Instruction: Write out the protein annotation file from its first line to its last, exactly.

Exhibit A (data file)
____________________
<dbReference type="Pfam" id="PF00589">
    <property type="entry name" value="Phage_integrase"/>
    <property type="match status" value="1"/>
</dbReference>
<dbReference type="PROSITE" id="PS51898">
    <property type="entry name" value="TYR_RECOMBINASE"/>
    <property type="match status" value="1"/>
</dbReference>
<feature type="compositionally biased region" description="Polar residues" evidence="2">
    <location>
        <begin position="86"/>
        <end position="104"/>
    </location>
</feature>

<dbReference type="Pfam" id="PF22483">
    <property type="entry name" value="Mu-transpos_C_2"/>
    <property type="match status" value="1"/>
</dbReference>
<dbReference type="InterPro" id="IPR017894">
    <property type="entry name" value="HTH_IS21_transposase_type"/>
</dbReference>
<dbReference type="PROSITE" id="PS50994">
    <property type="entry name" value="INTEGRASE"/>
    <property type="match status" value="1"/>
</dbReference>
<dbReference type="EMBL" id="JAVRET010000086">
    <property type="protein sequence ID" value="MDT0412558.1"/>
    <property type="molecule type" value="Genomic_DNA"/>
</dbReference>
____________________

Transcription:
<dbReference type="Pfam" id="PF00589">
    <property type="entry name" value="Phage_integrase"/>
    <property type="match status" value="1"/>
</dbReference>
<dbReference type="PROSITE" id="PS51898">
    <property type="entry name" value="TYR_RECOMBINASE"/>
    <property type="match status" value="1"/>
</dbReference>
<feature type="compositionally biased region" description="Polar residues" evidence="2">
    <location>
        <begin position="86"/>
        <end position="104"/>
    </location>
</feature>

<dbReference type="Pfam" id="PF22483">
    <property type="entry name" value="Mu-transpos_C_2"/>
    <property type="match status" value="1"/>
</dbReference>
<dbReference type="InterPro" id="IPR017894">
    <property type="entry name" value="HTH_IS21_transposase_type"/>
</dbReference>
<dbReference type="PROSITE" id="PS50994">
    <property type="entry name" value="INTEGRASE"/>
    <property type="match status" value="1"/>
</dbReference>
<dbReference type="EMBL" id="JAVRET010000086">
    <property type="protein sequence ID" value="MDT0412558.1"/>
    <property type="molecule type" value="Genomic_DNA"/>
</dbReference>